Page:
After completion, the student is expected to be able to:
Critically evaluate core arguments for why and how socio-economic development leads to less armed conflict
Account for arguments for the effects of conflict on development
Evaluate arguments for how peace and prosperity may have joint explanations
Critically evaluate empirical evidence in support of or in opposition to the various arguments covered in the course
Independently identify research problems and relevant practical-policy issues in the subject area.
Critically and correctly, in English, present state-of-the-art reviews and overviews of recent research findings in the subject area.
With good scientific insight and the required methodological skills collect, organise, analyse and draw appropriate, independent conclusions of relevance for the theory and practice in the subject area.
Independently delimit, design and write a report within the specified time limit.
Be able to judge/asses the works and efforts/performances of others from a wide theoretical and practical perspective.
See connections, interactions, influences and interdependence between the dynamics of organised violence and those of broader socio-economic development.
The course will give an introduction to the literature on the relationship between armed conflict - domestic and interstate -- and socio-economic development, widely defined as a mixture of economic productivity, state capacity, and citizens' welfare. It will discuss theoretical arguments where the relationship between war and development is mediated by state capacity, asset specificity or appropriability, economic networks, education, demography, or through democratisation. The course will have a strong focus on empirical documentation but also look at the theoretical arguments explaining the empirical patterns. The course will consider the effect of development on conflict as well as the effect of conflict on development in terms of economic growth, public health, refugee flows, and gender differences in health outcomes. It will also look at arguments that link both conflict and development to deeper causal processes.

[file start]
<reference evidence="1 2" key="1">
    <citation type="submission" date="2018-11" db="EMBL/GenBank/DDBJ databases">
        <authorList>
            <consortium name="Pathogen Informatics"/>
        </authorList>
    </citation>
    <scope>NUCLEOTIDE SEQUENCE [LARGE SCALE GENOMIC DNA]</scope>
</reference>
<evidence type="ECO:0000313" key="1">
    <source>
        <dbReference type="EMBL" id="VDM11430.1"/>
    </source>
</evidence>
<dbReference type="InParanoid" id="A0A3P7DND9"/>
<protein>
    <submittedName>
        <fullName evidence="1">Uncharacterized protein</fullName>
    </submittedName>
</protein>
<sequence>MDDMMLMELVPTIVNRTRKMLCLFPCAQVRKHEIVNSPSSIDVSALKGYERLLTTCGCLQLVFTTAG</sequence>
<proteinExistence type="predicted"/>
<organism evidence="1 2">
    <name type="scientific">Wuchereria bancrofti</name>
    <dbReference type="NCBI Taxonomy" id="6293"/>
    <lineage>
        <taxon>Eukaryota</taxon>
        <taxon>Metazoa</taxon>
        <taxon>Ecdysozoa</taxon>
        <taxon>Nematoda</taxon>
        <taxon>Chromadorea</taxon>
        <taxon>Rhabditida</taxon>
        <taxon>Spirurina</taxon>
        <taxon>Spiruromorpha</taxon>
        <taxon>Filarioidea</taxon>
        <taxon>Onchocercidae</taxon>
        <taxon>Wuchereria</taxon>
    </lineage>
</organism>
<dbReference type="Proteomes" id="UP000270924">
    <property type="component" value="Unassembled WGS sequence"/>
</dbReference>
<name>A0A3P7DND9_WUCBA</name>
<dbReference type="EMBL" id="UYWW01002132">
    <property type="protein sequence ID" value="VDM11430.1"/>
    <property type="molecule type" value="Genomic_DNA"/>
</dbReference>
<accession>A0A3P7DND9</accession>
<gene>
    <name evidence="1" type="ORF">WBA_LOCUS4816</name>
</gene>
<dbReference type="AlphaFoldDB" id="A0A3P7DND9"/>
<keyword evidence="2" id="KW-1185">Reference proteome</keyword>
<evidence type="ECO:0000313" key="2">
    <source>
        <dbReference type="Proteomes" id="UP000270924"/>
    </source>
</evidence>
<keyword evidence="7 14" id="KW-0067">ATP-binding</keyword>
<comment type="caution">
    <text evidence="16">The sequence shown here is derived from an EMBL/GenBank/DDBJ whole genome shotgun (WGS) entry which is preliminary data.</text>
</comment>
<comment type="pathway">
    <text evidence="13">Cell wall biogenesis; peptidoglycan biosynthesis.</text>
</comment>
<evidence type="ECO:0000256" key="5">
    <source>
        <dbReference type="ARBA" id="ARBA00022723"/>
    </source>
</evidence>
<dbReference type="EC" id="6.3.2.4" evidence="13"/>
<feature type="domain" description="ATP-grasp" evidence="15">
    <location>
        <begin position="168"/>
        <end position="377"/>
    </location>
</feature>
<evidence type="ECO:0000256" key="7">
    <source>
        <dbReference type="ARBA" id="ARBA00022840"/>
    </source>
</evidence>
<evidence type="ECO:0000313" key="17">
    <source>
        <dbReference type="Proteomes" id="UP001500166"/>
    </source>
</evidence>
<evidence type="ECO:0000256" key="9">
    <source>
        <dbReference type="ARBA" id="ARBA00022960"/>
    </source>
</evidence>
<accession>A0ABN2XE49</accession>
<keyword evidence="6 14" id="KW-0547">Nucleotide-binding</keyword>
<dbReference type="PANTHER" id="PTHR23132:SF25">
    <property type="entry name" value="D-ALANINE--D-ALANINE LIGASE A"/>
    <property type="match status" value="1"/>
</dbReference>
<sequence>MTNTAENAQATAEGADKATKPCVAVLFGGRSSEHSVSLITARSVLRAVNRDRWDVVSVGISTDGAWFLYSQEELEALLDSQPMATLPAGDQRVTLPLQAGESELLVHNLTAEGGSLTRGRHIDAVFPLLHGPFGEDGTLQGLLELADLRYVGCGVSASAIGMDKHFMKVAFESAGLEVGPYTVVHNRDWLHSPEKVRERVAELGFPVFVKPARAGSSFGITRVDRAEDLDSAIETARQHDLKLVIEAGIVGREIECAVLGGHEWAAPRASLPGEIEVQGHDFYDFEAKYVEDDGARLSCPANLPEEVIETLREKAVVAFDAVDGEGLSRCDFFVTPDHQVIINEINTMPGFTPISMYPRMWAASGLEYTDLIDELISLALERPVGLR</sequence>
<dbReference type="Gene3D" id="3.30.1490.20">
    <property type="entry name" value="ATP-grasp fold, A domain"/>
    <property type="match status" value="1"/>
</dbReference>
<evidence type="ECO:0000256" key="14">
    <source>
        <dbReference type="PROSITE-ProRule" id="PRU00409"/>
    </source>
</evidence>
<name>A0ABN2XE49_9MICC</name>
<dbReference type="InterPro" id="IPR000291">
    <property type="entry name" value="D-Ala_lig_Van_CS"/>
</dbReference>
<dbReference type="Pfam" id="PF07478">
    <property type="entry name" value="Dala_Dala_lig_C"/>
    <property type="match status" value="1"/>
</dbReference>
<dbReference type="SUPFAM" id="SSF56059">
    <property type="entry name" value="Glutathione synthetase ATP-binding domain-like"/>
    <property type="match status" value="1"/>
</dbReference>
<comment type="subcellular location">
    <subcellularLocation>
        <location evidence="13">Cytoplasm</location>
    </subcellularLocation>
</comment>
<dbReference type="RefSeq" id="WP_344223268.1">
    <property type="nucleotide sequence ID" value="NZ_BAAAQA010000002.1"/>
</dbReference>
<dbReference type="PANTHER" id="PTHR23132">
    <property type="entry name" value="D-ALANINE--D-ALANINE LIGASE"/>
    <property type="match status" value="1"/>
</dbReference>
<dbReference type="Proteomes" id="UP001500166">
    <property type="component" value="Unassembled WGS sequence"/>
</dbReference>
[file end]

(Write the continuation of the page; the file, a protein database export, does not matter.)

The course will be given in the form of lectures and seminars.
Assessment and final grading is based on
A course paper
Active participation in lectures and seminars
Grades: Pass with distinction (VG), Pass (G), Fail (U). Two dates to resubmit the final course paper are offered every year the course is given.
If there are special reasons for doing so, an examiner may make an exception from the method of assessment indicated and allow a student to be assessed by another method. An example of special reasons might be a certificate regarding special pedagogical support from the University's disability coordinator.